# Complex Numbers and Quadratic Equations Class 11 Notes - Chapter 5

A complex number is a number that can be expressed in the form p + iq, where p and q are real numbers, and i is a solution of the equation

$$\begin{array}{l}x^{2} = −1\end{array}$$
.
$$\begin{array}{l}\sqrt{-1}\;=\;i\end{array}$$
or
$$\begin{array}{l}i^{2}=-1\end{array}$$
. Examples of complex numbers: 8 – 2i, 2 +31i,
$$\begin{array}{l}2+\frac{4}{5}i\end{array}$$
, etc. Complex numbers are denoted by ‘z’.

Also Refer: Number system

General form of Complex Number: z = p + iq

Where,

• p is known as the real part, denoted by Re z
• q is known as the imaginary part, denoted by Im z

If z = 12 + 35i, then Re z = 12 and Im z = 35. If z1 and z2 are two complex numbers such that z1 = p + iq and z2 = r + is. z1 and z2 are equal if p = r and q = s.

### Algebra of Complex Numbers

Let z1 = m + ni and z2 = o + ip be two complex numbers. Then, z1 + z2 = z = (m + o) + (n + p)i, where z = resultant complex number. For example, (12 + 13i) + (-16 +15i) = (12 – 16) + (13 + 15)i = -4 + 28i.

1. The sum of complex numbers is always a complex number (closure law)
2. For complex numbers z1 and z2: z2 + z1= z1 + z2 (commutative law) For complex numbers z1, z2, z3: (z1 + z2) + z3 = z1 + (z2 + z3) [associative law].
3. For every complex number z, z + 0 = z [additive identity]
4. To every complex number z = p + qi, we have the complex number -z = -p + i(-q), called the negative or additive inverse of z. [z + (–z) = 0]
• Difference of complex numbers

Let z1 = m + ni and z2 = o + ip be two complex numbers, then z1 – z2 = z1 + (-z2). For example, (16 + 13i) – (12 – 1i) = (16 + 13i) + (-12 + 1i ) = 4 + 14i and (12 – 1i) – (16 + 13i) = (12 – 1i) + ( -16 – 13i) = -4 – 14i

• Multiplication of complex numbers

Let z1 = m + ni and z2 = o + ip be two complex numbers then, z1 × z2 = (mo – np) + i(no + pm). For example, (2 + 4i) (1 + 5i) = (2 × 1 – 4 × 5) + i(2 × 5 + 4 × 1) = -22 + 14i The product of two complex numbers is a complex number (closure law)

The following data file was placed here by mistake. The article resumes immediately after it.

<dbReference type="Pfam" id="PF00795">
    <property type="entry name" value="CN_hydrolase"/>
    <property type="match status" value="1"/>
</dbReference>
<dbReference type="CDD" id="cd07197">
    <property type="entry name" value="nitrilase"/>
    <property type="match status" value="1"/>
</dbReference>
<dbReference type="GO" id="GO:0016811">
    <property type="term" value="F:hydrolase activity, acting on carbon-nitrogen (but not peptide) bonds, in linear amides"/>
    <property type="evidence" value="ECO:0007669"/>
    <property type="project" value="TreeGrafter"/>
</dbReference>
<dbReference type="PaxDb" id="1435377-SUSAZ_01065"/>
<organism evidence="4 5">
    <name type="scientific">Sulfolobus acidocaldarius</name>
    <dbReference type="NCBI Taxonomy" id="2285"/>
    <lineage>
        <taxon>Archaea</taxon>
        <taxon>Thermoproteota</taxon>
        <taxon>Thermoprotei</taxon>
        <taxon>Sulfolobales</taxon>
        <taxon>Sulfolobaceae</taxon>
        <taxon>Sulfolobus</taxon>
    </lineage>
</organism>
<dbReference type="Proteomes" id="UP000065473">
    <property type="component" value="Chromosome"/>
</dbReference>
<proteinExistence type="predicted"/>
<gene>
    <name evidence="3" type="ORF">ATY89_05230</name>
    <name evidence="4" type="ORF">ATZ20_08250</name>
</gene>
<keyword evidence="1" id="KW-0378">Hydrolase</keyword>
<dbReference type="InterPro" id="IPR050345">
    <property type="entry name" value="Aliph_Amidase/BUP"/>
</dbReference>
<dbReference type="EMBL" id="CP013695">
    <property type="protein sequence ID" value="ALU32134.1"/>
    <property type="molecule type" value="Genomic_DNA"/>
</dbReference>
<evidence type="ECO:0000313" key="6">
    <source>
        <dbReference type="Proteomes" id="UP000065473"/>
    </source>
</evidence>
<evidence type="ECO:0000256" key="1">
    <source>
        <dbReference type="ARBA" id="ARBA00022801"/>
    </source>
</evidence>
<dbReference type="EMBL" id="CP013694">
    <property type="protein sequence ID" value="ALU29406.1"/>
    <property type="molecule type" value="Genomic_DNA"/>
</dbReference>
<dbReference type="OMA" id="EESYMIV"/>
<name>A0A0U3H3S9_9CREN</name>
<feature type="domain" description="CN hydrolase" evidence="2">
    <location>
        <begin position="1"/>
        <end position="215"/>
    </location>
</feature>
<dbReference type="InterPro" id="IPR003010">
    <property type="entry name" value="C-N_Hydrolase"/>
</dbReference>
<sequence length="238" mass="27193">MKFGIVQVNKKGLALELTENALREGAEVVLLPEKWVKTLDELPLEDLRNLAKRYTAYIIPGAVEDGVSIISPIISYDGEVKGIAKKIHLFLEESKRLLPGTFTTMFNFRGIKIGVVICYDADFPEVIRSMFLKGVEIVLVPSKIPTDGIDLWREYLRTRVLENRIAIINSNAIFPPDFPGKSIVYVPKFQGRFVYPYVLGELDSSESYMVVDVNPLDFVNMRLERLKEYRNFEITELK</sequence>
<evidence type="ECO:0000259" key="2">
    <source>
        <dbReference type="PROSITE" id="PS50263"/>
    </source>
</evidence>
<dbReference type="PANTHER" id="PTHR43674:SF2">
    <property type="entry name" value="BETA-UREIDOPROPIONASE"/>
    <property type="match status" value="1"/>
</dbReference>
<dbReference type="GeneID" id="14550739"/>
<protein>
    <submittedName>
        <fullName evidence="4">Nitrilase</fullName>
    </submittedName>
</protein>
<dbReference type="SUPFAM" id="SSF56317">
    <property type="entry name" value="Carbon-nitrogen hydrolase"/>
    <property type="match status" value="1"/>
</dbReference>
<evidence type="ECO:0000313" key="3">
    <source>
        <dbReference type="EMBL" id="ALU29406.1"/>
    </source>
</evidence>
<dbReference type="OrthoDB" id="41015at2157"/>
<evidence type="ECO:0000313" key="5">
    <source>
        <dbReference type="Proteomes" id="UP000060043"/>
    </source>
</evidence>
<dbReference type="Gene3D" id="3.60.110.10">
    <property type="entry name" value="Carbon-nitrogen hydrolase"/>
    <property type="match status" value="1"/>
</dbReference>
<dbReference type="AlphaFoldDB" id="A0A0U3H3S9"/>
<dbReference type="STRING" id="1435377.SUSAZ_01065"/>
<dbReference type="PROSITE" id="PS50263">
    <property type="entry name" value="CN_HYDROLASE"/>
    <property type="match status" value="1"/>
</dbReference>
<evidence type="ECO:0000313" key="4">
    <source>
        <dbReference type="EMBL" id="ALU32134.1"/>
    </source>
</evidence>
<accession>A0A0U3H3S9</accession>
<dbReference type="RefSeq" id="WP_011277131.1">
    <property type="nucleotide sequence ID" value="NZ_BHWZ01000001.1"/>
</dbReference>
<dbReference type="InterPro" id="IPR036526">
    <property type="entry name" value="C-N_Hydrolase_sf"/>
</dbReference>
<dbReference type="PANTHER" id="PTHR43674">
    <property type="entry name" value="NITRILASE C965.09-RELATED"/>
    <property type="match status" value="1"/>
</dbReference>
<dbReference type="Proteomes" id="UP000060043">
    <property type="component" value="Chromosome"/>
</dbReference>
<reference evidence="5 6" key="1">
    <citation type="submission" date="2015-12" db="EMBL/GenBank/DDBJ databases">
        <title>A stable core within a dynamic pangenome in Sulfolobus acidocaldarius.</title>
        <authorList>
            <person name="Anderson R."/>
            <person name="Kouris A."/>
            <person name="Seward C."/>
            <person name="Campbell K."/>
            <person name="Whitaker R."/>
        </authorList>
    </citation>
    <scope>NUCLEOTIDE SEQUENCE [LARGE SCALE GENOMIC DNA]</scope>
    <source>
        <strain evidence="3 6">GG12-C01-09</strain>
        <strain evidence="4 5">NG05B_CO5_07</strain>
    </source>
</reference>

• For complex numbers z1 and z2, z1 × z2 = z2 × z1 (commutative law).
• For complex numbers z1, z2, z3, (z1 × z2) × z3 = z1 × (z2 × z3) [associative law].

Let z1 = m + in and z2 = o + ip. Then,

• z1 + z2 = (m + o) + i (n + p)
• z1 z2 = (mo – np) + i(mp + on)
• The conjugate of the complex number z = m + in, denoted by
$$\begin{array}{l}\overline{z}\end{array}$$
, is given by z = m – in.

Also Refer: Algebraic Operations On Complex Numbers

### The Modulus and Conjugate of Complex Numbers

Let z = m + in be a complex number. Then, the modulus of z, denoted by |z| =

$$\begin{array}{l}\sqrt{m^{2}-n^{2}}\end{array}$$
and the conjugate of z, denoted by
$$\begin{array}{l}\overline{z}\end{array}$$
is the complex number m – ni.In the Argand plane, the modulus of the complex number m + in =
$$\begin{array}{l}\sqrt{m^{2}-n^{2}}\end{array}$$
is the distance between the point (m, n) and the origin (0, 0). The x-axis is termed as the real axis and the y-axis is termed as the imaginary axis.

To know more about Modulus and Conjugate of Complex Numbers, visit here.

### Complex Numbers and Quadratic Equations Practice Questions

1. Find the modulus and argument of the complex number
$$\begin{array}{l}\frac{1+i}{1-i}\end{array}$$
2. Convert the complex number in the polar form
$$\begin{array}{l}\frac{i-1}{cos\;\frac{\pi }{3}\;-\;sin\;\frac{\pi }{3}i}\end{array}$$
3. Solve the following equation:
$$\begin{array}{l}x^{3}-3x^{2}+2x-1\end{array}$$
4. Represent the given complex number in the polar form
$$\begin{array}{l}z = 1 + \sqrt{3}i\end{array}$$
5. Solve
$$\begin{array}{l}\sqrt{5}x^{2}+x+\sqrt{5}\end{array}$$  ## Frequently asked Questions on CBSE Class 11 Maths Notes Chapter 5: Complex Numbers and Quadratic Equations

### What is a complex number?

Complex numbers are numbers that consist of two parts: a real number and an imaginary number.

### What is the meaning of a Quadratic equation?

A quadratic equation in math is a second-degree equation of the form ax² + bx + c = 0.

### What is the meaning of modulus?

Modulus is the factor by which a logarithm of a number to one base is multiplied to obtain the logarithm of the number to a new base.